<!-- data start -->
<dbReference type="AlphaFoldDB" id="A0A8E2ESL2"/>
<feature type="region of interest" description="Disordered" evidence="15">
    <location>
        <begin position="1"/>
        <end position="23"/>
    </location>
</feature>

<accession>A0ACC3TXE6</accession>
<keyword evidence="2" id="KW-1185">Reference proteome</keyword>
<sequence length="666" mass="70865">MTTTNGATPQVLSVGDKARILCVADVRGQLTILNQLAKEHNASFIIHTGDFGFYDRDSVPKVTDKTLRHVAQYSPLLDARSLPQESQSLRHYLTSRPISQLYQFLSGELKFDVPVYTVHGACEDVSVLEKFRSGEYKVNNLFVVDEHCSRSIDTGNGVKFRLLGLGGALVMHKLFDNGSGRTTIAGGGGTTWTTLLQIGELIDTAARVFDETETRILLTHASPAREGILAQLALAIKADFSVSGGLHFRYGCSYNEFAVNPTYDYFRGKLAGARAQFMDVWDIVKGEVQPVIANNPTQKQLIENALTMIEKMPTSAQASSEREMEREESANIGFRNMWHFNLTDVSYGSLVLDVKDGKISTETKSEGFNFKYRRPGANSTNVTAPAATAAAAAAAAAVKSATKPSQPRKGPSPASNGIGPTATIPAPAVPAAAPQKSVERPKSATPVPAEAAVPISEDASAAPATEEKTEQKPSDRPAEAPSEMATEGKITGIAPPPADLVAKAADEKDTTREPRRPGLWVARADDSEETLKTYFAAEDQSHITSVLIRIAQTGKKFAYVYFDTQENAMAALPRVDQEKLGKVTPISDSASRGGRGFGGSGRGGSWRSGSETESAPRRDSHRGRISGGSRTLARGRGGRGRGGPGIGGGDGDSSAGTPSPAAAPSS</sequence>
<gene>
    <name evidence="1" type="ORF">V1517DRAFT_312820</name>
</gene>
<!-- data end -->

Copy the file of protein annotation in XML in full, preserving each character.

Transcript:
<dbReference type="AlphaFoldDB" id="A0A8E2ESL2"/>
<feature type="region of interest" description="Disordered" evidence="15">
    <location>
        <begin position="1"/>
        <end position="23"/>
    </location>
</feature>

<accession>A0ACC3TXE6</accession>
<keyword evidence="2" id="KW-1185">Reference proteome</keyword>
<sequence length="666" mass="70865">MTTTNGATPQVLSVGDKARILCVADVRGQLTILNQLAKEHNASFIIHTGDFGFYDRDSVPKVTDKTLRHVAQYSPLLDARSLPQESQSLRHYLTSRPISQLYQFLSGELKFDVPVYTVHGACEDVSVLEKFRSGEYKVNNLFVVDEHCSRSIDTGNGVKFRLLGLGGALVMHKLFDNGSGRTTIAGGGGTTWTTLLQIGELIDTAARVFDETETRILLTHASPAREGILAQLALAIKADFSVSGGLHFRYGCSYNEFAVNPTYDYFRGKLAGARAQFMDVWDIVKGEVQPVIANNPTQKQLIENALTMIEKMPTSAQASSEREMEREESANIGFRNMWHFNLTDVSYGSLVLDVKDGKISTETKSEGFNFKYRRPGANSTNVTAPAATAAAAAAAAAVKSATKPSQPRKGPSPASNGIGPTATIPAPAVPAAAPQKSVERPKSATPVPAEAAVPISEDASAAPATEEKTEQKPSDRPAEAPSEMATEGKITGIAPPPADLVAKAADEKDTTREPRRPGLWVARADDSEETLKTYFAAEDQSHITSVLIRIAQTGKKFAYVYFDTQENAMAALPRVDQEKLGKVTPISDSASRGGRGFGGSGRGGSWRSGSETESAPRRDSHRGRISGGSRTLARGRGGRGRGGPGIGGGDGDSSAGTPSPAAAPSS</sequence>
<gene>
    <name evidence="1" type="ORF">V1517DRAFT_312820</name>
</gene>